“That is the second-largest airport in the world and we have a biometric solution deployed there which is in one of their international operations,” Sean Farrel, Vice President of Passengers at Airports at SITA, told Aviation Today. “So it's that same kind of concept where you enroll with your biometric information as you're essentially checking in for your flight, whether that be at a counter or at a kiosk, as you go through the airport, as you drop your bags off, and as you go through security, and as you board the aircraft, you're being recognized by your face biometric during each step. So your face basically becomes your boarding pass.”
Lufthansa Group also recently launched the WorldTracer Self Service with SITA which allows passengers to retrieve their checked bags with no contact, according to a press release. The press release states that this new service saves airlines $10 for every mishandled bag.
According to Farrel, SITA already has biometric technology deployed in 15 airports.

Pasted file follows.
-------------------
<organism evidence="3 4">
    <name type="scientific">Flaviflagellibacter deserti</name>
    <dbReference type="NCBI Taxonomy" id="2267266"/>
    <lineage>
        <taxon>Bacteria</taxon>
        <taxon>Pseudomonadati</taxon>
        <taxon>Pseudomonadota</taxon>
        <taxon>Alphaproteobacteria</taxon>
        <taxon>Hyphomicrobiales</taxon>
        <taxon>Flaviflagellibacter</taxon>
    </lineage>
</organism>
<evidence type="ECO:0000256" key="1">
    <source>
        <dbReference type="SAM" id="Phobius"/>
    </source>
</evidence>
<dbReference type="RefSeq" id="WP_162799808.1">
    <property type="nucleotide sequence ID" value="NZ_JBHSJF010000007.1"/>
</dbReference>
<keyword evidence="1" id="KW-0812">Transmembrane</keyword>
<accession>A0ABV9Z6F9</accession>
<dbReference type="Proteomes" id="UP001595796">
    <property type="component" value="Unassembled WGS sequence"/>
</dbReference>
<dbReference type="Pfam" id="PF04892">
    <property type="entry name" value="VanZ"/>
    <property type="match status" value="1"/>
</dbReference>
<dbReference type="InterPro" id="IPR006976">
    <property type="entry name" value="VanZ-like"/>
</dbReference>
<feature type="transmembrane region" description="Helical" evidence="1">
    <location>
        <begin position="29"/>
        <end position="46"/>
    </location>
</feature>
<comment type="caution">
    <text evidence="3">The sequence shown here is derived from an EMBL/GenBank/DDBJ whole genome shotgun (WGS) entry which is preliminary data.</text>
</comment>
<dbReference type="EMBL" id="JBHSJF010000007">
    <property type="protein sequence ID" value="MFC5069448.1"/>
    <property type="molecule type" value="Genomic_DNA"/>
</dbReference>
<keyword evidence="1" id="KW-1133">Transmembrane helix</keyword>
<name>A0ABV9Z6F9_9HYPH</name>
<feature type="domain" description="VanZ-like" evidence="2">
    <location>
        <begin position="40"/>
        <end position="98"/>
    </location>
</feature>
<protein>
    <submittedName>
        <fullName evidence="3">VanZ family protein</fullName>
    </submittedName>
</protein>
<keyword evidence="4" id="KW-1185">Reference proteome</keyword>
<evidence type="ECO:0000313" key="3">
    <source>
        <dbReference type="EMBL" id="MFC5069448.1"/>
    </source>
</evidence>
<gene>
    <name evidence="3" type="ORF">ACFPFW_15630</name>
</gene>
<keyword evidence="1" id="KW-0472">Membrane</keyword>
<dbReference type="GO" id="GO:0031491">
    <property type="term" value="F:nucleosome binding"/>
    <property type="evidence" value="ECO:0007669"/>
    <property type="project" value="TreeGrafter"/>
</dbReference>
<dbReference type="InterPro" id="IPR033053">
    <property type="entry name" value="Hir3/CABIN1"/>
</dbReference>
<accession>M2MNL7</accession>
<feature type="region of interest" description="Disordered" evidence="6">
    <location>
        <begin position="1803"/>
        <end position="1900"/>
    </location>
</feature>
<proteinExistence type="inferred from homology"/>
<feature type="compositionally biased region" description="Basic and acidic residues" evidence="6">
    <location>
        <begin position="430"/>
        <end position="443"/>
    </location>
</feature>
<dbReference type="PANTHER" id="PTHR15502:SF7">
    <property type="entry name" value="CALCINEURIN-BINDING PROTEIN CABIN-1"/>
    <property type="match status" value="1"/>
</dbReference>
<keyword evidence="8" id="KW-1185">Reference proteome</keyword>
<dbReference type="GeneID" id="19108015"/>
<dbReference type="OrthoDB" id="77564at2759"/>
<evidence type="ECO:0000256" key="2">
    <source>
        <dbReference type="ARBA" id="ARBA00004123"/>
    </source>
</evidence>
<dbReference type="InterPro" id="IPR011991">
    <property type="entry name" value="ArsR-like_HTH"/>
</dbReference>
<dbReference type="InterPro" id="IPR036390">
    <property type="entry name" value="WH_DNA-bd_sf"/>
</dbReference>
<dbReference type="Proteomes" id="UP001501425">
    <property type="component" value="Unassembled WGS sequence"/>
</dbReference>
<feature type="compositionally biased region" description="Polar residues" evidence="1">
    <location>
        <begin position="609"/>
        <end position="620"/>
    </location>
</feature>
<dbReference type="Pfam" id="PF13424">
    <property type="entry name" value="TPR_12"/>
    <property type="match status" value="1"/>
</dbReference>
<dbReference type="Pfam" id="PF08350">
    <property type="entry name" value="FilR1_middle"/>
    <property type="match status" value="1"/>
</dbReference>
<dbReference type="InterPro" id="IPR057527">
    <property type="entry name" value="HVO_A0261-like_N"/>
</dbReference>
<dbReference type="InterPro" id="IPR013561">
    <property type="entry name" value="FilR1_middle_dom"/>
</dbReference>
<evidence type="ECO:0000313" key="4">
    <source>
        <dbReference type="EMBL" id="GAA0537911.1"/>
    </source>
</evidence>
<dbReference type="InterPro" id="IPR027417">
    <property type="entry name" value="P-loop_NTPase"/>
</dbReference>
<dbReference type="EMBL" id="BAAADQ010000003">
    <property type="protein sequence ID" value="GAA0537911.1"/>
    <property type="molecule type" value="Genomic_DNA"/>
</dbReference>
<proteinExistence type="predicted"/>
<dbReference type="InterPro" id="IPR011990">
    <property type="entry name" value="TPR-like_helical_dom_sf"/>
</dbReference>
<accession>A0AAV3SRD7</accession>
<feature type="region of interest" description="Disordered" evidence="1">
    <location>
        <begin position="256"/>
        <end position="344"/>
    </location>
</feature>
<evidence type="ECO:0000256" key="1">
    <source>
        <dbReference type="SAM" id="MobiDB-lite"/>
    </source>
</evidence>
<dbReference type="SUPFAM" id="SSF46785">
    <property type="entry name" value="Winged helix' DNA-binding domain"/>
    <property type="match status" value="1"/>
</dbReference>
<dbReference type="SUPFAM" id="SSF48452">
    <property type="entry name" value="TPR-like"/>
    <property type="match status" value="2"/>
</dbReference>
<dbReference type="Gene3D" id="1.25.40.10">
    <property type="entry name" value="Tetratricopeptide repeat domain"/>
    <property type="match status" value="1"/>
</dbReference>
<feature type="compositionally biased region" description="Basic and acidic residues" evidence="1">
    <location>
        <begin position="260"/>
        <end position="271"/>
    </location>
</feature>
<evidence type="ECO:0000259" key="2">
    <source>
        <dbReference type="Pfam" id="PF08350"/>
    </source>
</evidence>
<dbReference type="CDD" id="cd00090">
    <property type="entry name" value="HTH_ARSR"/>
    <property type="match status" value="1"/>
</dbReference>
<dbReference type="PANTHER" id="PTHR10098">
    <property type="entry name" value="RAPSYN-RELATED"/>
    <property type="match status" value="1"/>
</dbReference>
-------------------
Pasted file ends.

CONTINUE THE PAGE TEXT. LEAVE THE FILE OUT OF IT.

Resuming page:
The Transportation Security Administration (TSA) is also piloting biometric technology at Ronald Reagan Washington National Airport (DCA), according to a September press release. The system being used is a Credential Authentication Technology with an attached camera (CAT-C), which is made by IDEMIA, a technology company that sells facial recognition and biometric technology. The CAT-C matches the passenger’s face to their documentation and does not utilize a database in this process.
A CAT-C machine currently in a trial phase at DCA. (Transportation Security Administration)
“The important distinction here is that it's a one to one match,” a representative for TSA said. “It matches your physical appearance at the camera, or at the station, with the document that you provide for review. So it verifies, one for one.”
The system is still monitored by an employee who stands behind a plastic barrier. The CAT-C does require passengers to remove any masks they might be wearing.
While less contact within airports will help mitigate the spread of COVID-19, the reliance on face masks complicates the use of biometrics.
In a July study done by the National Institue of Standards and Technology (NIST) using 6.2 million images of 1 million people in 89 algorithms, the most accurate face recognition algorithms – which normally fail to identify about 0.3 percent of people – failed to recognize about 5 percent of masked people. Less tolerant algorithms had a fail rate between 20 and 50 percent. However, the algorithms in this study were created before COVID-19 and were not designed to recognize masked faces.